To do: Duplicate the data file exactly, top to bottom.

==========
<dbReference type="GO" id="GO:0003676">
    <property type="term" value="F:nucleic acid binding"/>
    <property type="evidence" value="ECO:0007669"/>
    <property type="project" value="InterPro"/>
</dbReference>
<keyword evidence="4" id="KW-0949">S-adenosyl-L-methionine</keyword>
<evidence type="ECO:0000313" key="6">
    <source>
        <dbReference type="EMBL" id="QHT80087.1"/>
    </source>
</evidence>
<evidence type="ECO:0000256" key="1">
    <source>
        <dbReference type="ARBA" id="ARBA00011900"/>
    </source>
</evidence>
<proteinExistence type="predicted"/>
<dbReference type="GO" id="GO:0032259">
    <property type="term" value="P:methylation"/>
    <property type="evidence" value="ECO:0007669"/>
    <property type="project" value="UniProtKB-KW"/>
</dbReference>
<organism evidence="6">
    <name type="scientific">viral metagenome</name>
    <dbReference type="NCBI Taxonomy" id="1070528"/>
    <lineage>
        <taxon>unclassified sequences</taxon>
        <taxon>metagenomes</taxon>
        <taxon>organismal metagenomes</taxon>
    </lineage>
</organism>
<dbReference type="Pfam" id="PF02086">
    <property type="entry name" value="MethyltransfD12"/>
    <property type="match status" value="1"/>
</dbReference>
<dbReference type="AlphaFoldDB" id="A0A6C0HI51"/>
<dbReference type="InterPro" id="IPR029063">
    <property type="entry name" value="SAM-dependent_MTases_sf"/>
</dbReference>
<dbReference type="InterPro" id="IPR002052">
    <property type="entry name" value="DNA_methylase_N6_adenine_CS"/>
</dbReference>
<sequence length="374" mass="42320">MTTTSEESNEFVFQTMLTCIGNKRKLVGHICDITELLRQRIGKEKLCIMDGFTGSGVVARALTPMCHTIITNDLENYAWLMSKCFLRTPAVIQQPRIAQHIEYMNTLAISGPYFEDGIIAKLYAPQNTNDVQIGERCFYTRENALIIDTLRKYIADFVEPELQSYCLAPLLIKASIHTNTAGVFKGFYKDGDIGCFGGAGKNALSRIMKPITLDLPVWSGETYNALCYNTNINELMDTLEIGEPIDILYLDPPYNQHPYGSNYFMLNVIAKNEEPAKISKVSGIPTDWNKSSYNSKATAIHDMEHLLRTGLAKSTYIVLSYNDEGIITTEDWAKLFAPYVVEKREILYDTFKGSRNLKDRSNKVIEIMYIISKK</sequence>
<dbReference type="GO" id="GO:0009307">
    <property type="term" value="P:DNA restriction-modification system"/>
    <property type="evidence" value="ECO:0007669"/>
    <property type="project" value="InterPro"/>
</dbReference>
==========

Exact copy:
<dbReference type="GO" id="GO:0003676">
    <property type="term" value="F:nucleic acid binding"/>
    <property type="evidence" value="ECO:0007669"/>
    <property type="project" value="InterPro"/>
</dbReference>
<keyword evidence="4" id="KW-0949">S-adenosyl-L-methionine</keyword>
<evidence type="ECO:0000313" key="6">
    <source>
        <dbReference type="EMBL" id="QHT80087.1"/>
    </source>
</evidence>
<evidence type="ECO:0000256" key="1">
    <source>
        <dbReference type="ARBA" id="ARBA00011900"/>
    </source>
</evidence>
<proteinExistence type="predicted"/>
<dbReference type="GO" id="GO:0032259">
    <property type="term" value="P:methylation"/>
    <property type="evidence" value="ECO:0007669"/>
    <property type="project" value="UniProtKB-KW"/>
</dbReference>
<organism evidence="6">
    <name type="scientific">viral metagenome</name>
    <dbReference type="NCBI Taxonomy" id="1070528"/>
    <lineage>
        <taxon>unclassified sequences</taxon>
        <taxon>metagenomes</taxon>
        <taxon>organismal metagenomes</taxon>
    </lineage>
</organism>
<dbReference type="Pfam" id="PF02086">
    <property type="entry name" value="MethyltransfD12"/>
    <property type="match status" value="1"/>
</dbReference>
<dbReference type="AlphaFoldDB" id="A0A6C0HI51"/>
<dbReference type="InterPro" id="IPR029063">
    <property type="entry name" value="SAM-dependent_MTases_sf"/>
</dbReference>
<dbReference type="InterPro" id="IPR002052">
    <property type="entry name" value="DNA_methylase_N6_adenine_CS"/>
</dbReference>
<sequence length="374" mass="42320">MTTTSEESNEFVFQTMLTCIGNKRKLVGHICDITELLRQRIGKEKLCIMDGFTGSGVVARALTPMCHTIITNDLENYAWLMSKCFLRTPAVIQQPRIAQHIEYMNTLAISGPYFEDGIIAKLYAPQNTNDVQIGERCFYTRENALIIDTLRKYIADFVEPELQSYCLAPLLIKASIHTNTAGVFKGFYKDGDIGCFGGAGKNALSRIMKPITLDLPVWSGETYNALCYNTNINELMDTLEIGEPIDILYLDPPYNQHPYGSNYFMLNVIAKNEEPAKISKVSGIPTDWNKSSYNSKATAIHDMEHLLRTGLAKSTYIVLSYNDEGIITTEDWAKLFAPYVVEKREILYDTFKGSRNLKDRSNKVIEIMYIISKK</sequence>
<dbReference type="GO" id="GO:0009307">
    <property type="term" value="P:DNA restriction-modification system"/>
    <property type="evidence" value="ECO:0007669"/>
    <property type="project" value="InterPro"/>
</dbReference>